In 1833, 10 years before a library was established in Little Rock, Hiram Whittington set up a circulating library in Hot Springs in his log cabin home.
A photo from the 1870s shows a “Circulating Library” on Valley Street (later Central Avenue), but it apparently did not last long. In 1881, Hot Springs ladies formed the Woman’s Christian National Library Association to establish a library that they hoped would help divert individuals away from saloons and eliminate street brawls.
In 1887, the WCNLA opened its first “reading room” in the Plateau Hotel. In 1891, they bought two lots at the Whittington/Central avenues junction (at the current site of Fat Jack’s). They planned a three-story building, but a rock flew from the blasting of the mountainous site, striking a guest sitting on the porch of a nearby hotel. The lots had to be sold to settle his lawsuit. So over the next decades, the WCNLA operated a small library in a succession of borrowed rooms, ending in the 1930s and 1940s at 124 Court St. and from 1949 to 1950 at 1009 Central.
In 1948, residents voted a one-mill library tax, and the Garland County Library Board was formed. County Judge Claude Brown granted the use of a lot on the courthouse grounds at the corner of Woodbine and Hawthorne streets for a county library. With the library tax, the WCNLA’s assets, and donations, money was available for a library building. In 1951, the Garland County Library moved into a yellow-brick building designed by I. Granger McDaniel at 200 Woodbine St. A children’s annex was added in 1962.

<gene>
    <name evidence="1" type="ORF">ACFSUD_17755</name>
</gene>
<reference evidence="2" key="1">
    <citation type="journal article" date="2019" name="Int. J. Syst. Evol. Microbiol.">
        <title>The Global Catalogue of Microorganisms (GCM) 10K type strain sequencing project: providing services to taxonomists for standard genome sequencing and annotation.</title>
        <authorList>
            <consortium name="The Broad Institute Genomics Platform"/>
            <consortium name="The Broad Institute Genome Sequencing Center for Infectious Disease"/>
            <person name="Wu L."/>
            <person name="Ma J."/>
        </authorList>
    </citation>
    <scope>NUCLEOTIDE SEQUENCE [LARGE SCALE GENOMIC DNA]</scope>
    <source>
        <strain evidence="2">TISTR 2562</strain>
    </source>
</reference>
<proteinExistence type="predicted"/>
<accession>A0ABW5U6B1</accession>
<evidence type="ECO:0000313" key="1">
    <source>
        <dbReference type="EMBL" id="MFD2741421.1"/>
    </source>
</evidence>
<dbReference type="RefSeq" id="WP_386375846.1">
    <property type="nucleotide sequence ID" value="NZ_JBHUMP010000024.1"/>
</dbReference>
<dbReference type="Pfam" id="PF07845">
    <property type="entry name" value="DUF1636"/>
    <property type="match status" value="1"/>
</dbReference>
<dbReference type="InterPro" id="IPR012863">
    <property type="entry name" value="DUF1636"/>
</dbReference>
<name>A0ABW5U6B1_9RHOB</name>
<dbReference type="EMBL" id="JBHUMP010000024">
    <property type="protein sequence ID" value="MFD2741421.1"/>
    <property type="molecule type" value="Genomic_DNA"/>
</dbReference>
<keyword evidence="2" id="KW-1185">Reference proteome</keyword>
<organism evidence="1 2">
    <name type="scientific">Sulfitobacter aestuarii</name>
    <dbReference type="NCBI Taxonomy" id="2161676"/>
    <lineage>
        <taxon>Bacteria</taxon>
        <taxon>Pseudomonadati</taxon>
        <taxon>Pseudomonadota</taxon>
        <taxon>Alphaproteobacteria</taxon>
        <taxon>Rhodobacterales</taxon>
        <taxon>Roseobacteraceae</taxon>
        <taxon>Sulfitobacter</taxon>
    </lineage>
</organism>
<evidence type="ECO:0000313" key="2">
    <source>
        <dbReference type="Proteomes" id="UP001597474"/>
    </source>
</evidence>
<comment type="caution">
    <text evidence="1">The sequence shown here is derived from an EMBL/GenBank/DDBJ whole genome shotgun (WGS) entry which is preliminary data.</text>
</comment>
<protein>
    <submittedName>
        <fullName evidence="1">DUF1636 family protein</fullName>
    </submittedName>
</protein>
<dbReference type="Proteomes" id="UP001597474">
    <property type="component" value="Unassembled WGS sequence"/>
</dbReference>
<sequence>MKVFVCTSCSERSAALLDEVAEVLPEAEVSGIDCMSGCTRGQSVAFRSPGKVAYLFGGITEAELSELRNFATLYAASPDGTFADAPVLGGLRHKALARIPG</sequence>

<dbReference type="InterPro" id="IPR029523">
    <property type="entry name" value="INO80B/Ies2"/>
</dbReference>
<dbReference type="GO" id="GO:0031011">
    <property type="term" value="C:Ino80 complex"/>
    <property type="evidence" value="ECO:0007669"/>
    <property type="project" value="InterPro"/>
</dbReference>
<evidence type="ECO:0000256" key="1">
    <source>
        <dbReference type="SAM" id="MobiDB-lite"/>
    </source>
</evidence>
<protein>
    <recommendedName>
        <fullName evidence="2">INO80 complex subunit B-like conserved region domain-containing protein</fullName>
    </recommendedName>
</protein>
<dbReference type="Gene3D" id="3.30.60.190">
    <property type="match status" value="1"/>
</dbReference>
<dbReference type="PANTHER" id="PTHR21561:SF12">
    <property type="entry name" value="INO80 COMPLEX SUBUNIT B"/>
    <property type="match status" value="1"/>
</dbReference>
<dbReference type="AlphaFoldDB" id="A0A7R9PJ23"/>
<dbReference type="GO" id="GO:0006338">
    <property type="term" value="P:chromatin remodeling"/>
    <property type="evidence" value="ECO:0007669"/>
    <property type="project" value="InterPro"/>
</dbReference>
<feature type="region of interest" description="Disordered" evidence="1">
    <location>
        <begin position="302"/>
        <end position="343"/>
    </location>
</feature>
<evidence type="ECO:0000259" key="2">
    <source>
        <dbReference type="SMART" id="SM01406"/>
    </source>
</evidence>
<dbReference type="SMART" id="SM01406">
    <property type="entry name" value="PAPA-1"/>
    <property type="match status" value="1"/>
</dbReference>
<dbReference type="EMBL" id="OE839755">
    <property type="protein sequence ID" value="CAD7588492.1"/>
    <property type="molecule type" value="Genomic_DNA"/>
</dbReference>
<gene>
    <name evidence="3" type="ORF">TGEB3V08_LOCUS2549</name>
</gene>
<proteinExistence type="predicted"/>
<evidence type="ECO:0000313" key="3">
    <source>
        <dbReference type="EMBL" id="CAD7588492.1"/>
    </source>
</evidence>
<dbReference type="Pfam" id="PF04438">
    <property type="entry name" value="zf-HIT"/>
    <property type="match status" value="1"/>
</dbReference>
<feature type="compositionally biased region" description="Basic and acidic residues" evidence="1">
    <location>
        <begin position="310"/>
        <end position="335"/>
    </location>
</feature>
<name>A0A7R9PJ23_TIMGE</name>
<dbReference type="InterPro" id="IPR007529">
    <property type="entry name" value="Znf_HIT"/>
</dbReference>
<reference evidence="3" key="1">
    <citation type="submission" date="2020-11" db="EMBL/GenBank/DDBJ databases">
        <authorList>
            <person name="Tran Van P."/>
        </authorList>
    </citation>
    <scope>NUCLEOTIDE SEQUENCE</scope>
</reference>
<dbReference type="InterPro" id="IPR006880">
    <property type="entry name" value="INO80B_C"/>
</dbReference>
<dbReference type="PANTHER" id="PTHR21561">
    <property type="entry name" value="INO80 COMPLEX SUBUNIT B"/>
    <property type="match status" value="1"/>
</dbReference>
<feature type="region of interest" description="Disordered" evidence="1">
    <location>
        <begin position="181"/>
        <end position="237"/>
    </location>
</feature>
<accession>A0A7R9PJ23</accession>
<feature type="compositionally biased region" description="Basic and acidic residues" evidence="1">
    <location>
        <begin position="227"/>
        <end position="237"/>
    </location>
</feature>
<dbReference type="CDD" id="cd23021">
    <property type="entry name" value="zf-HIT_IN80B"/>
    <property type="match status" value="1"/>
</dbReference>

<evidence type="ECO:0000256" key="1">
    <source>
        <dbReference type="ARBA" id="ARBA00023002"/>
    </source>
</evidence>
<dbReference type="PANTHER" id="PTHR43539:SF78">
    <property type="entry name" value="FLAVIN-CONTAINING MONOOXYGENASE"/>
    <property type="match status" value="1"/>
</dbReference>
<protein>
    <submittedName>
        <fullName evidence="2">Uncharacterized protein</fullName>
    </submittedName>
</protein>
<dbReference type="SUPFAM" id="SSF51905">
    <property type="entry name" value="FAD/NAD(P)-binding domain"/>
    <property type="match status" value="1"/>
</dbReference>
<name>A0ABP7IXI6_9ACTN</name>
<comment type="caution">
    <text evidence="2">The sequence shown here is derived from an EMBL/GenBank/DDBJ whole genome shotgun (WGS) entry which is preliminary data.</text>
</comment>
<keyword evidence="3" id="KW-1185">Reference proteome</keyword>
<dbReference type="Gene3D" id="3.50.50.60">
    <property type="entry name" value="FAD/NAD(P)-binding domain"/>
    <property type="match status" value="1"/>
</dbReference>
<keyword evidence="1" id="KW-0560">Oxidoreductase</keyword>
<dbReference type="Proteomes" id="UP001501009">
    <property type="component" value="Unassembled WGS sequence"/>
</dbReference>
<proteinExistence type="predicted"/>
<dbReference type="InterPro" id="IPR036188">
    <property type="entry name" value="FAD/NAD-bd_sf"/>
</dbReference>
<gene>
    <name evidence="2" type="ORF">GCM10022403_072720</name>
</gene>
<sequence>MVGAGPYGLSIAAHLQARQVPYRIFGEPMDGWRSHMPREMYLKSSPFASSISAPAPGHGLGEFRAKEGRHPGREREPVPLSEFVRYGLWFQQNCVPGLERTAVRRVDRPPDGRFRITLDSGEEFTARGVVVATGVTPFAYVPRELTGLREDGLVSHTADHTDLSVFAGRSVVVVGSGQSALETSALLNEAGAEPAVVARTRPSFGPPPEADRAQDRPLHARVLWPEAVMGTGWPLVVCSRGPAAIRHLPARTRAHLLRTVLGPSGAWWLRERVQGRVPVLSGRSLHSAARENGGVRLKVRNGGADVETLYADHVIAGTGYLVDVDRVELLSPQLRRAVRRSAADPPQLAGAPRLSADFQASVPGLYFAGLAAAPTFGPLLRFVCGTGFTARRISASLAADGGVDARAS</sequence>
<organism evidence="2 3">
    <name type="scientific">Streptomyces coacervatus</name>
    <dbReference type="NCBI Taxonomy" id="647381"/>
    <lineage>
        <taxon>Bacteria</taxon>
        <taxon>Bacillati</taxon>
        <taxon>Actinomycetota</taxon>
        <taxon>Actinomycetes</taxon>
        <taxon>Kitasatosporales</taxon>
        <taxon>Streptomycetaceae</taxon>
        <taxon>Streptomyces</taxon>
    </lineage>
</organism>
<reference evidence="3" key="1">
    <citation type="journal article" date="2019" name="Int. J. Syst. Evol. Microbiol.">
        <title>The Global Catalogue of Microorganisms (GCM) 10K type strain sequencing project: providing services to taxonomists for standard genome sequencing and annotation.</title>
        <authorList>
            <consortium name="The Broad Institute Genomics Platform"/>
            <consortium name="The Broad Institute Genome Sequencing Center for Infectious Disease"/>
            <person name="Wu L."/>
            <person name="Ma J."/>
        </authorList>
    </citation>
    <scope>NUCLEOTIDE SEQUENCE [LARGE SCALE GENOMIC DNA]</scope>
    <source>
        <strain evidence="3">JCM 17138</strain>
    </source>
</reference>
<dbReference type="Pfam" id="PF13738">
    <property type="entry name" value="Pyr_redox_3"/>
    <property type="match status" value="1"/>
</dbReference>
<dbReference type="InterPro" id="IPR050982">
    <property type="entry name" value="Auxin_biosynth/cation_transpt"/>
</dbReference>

Garland County voters passed a one-half cent, one-year sales tax increase in 1992 to fund a new library building, which was built at 1427 Malvern Ave. in 1995-1996. A 4,000-square-foot addition includes a Children’s Department and Book Sale Room.
Many remember colorful longtime employee Gordonelle Williams, who served at Court Street, Central, and Woodbine, and long-serving director Evelyn Belk (1952-1974). In 1983, John W. Wells became director. He guided the library into the modern era in his nearly 33 years of service. Adam Webb, the current director, energetically assumed the leadership role in 2019.
Why is the Garland County Library such a beloved and popular institution?
The mission statement says it best: The Garland County Library connects you to materials, information, and services that promote learning and enjoyment for all ages. We are your Connection Point to the information you need, including books, movies, music, and much more.
And what is much more?
- Much more is movies on dvd and blu-ray, audiobooks, playaway devices, video games, fishing poles, cake pans, jigsaw puzzles, seeds, Halloween costumes, telescopes, internet hotspots, board games, and even Mid-America Museum and Garvan Woodland Garden passes.
- Much more is programs for kids, teens, and adults: reading challenges, contests, and prizes sponsored by the Friends of the Garland County Library.
- Much more is services like free delivery, curbside pickup, interlibrary loans, and books-by-mail.
For more information, the Garland County Historical Society may be contacted by email at [email protected], phone at 501-321-2159, or at garlandcountyhistoricalsociety.com.
Gallery: Time Tour: The Garland County Library